President Nelson Honored as “Pioneer” of Heart Surgery
Contributed By Jason Swensen, Church News staff writer
- President Nelson was honored for performing the first successful cardiac surgery in Utah almost 60 years ago.
For most Utahns, President Russell M. Nelson is synonymous with his ecclesiastical ministry.
For more than three decades, he has served in the Quorum of the Twelve Apostles of The Church of Jesus Christ of Latter-day Saints. He was recently set apart, at the age of 90, as the quorum’s President.
But long before he answered to President Nelson or even Elder Nelson, he was Dr. Nelson and Professor Nelson. A distinguished heart surgeon, teacher, and researcher, he made Utah medical history almost 60 years ago when he performed the state’s first successful cardiac surgery.
That historic operation—along with President Nelson’s far-reaching contributions to the field of medicine and beyond—was honored Thursday at the University of Utah.
To commemorate his diverse and lasting work, the American College of Cardiology and the University of Utah School of Medicine announced the establishment of the Russell M. Nelson M.D., Ph.D. Visiting Professorship in Cardiothoracic Surgery.
In his biography Russell M. Nelson: Father, Surgeon, Apostle, author Spencer J. Condie wrote about the historic operation:
“The first patient to undergo such open heart surgery in Utah was Mrs. Vernell Worthen, 39, from Price, Utah. She did not appear to be anxious or frightened, and she showed great confidence in her young surgeon.
“On November 9, 1955, Dr. Nelson operated on her to close an atrial septal defect. All went well. She recovered without complication, and the Deseret News featured her in an article 25 years later titled ‘Utahn’s Life Gets Bonus from Heart Surgery: 25 Extra Years to Love, Learn, Live.’”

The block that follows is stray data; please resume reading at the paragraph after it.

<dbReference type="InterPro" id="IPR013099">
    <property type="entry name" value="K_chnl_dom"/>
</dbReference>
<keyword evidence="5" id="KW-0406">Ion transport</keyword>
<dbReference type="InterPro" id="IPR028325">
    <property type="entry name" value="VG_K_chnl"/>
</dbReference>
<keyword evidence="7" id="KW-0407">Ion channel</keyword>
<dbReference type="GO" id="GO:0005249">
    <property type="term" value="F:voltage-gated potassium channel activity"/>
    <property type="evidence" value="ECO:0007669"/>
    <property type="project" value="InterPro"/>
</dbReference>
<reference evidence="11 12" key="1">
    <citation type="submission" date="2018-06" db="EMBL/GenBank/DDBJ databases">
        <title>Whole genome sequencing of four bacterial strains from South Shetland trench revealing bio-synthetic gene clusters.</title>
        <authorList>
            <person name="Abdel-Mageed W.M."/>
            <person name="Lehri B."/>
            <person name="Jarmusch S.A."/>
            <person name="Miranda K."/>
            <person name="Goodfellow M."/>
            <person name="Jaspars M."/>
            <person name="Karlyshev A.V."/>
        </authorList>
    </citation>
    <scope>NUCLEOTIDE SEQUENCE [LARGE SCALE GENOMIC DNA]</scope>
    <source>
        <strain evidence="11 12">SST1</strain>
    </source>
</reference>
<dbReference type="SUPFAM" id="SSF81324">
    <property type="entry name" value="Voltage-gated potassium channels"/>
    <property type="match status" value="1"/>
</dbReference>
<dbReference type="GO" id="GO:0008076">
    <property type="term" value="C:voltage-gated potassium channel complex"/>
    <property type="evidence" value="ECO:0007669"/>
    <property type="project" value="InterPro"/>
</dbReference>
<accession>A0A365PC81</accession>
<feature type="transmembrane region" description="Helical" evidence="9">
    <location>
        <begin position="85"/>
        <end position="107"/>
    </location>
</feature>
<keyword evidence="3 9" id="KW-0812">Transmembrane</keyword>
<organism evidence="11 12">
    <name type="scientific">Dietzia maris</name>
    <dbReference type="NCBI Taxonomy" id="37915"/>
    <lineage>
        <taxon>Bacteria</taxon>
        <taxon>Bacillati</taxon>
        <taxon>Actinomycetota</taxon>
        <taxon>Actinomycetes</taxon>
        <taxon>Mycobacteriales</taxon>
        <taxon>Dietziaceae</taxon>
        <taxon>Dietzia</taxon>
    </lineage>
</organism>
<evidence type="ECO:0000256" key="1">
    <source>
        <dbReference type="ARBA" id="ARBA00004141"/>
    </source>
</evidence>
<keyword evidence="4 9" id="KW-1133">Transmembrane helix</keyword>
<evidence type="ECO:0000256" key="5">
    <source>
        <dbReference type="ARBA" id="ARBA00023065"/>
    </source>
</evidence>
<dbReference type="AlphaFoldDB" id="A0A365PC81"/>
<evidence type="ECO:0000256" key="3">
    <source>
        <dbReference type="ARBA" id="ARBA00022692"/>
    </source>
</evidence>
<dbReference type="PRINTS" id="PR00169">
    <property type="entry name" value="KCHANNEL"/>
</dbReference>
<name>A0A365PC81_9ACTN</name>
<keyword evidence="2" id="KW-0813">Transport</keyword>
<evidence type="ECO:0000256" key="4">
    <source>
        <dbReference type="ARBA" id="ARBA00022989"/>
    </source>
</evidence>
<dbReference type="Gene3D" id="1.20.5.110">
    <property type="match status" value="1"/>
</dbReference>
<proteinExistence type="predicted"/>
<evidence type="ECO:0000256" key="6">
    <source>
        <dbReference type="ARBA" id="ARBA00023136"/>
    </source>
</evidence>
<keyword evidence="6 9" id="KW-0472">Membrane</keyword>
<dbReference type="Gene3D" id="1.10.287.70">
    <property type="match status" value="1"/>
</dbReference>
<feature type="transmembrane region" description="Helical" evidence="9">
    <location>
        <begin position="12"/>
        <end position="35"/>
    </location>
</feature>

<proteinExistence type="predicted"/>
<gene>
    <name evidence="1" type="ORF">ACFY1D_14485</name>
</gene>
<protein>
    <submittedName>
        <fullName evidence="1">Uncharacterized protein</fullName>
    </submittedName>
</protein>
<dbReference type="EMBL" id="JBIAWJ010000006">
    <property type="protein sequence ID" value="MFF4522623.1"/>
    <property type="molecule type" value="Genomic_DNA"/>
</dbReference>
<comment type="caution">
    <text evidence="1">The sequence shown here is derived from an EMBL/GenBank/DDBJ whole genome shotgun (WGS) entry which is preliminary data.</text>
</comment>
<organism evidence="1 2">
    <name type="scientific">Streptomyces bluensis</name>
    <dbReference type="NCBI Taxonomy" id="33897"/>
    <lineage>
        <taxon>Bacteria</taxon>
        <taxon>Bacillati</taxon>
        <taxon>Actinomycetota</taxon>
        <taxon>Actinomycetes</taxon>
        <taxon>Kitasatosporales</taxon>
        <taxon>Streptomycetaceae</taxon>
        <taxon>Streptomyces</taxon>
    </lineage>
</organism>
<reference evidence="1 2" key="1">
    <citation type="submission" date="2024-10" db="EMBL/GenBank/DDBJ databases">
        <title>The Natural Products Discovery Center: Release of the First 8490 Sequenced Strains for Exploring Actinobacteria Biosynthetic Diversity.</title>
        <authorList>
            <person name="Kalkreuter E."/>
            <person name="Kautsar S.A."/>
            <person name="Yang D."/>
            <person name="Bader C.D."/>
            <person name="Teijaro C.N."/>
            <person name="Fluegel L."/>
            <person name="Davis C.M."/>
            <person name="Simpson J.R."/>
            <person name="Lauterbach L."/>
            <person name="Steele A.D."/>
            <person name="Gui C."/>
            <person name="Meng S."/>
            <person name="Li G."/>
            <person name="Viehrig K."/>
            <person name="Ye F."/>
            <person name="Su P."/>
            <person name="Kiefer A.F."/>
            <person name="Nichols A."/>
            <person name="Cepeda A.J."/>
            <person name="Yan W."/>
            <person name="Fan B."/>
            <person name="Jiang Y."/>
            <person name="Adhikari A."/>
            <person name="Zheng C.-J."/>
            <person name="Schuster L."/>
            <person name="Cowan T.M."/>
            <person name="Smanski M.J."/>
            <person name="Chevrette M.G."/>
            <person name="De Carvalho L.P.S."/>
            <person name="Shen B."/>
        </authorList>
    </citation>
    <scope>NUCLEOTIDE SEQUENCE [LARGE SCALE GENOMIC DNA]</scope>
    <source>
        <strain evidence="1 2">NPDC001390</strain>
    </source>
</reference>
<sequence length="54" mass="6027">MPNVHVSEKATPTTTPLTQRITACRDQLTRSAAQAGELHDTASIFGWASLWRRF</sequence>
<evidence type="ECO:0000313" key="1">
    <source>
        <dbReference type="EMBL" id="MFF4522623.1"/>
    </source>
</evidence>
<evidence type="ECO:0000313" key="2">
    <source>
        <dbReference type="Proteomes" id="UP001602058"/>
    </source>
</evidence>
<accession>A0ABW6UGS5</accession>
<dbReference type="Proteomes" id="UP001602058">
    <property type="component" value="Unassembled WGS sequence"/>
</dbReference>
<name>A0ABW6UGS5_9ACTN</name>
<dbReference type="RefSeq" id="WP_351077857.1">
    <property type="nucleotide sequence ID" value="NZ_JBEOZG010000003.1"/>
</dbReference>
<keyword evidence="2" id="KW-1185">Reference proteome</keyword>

Dr. Craig Selzman, the university’s division chief of cardiothoracic surgery, noted in his opening remarks that President Nelson was “our pioneer” of heart surgery. “Utah was the third state in the country to do open heart surgery,” he said. “I don’t think many appreciate how much in the forefront Utah was.”
President Russell M. Nelson stands with Elder Dale G. Renland, Elder Dallin H. Oaks, and Elder Gary E. Stevenson prior to being honored in Salt Lake City Thursday, October 8, 2015, for performing the first successful cardiac surgery 60 years ago. Photo by Jeffrey D. Allred.
When Dr. Lyle D. Joyce was a resident at the university he honed his surgical skills under President Nelson’s watchful eyes. On Thursday, he spoke of his mentor’s calm and collected disposition in the operating room, adding, “He is truly a complete heart surgeon.”
He noted that he was influenced outside the operating room by President Nelson’s devotion to his family and church.
In his keynote address, President Nelson called the human heart “a gorgeous organ.” In a presentation the included several historical photos, he shared his history as a surgeon, researcher, and inventor of medical equipment that would prove pivotal in his surgical work.
Counted among his many patients was the man who would call him to the Quorum of the Twelve Apostles, President Spencer W. Kimball.
He closed by saying he was grateful he could contribute to the work of cardiac surgery. He also spoke of his appreciation for the apostolic assignment he has performed for more than 30 years.
“The rewards [of Church service] are out of this world,” he said.
A medallion commemorating the 60th anniversary of Utah’s first open heart surgery, along with the new professorship named for Dr. Nelson, was presented to President Nelson and the other heart surgeons at Thursday’s event.
President Russell M. Nelson poses with past and present doctors while being honored in Salt Lake City Thursday, October 8, 2015, for performing the first successful cardiac surgery 60 years ago.
President Russell M. Nelson speaks after being honored in Salt Lake City Thursday, October 8, 2015, for performing the first successful cardiac surgery 60 years ago. Photo by Jeffrey D. Allred.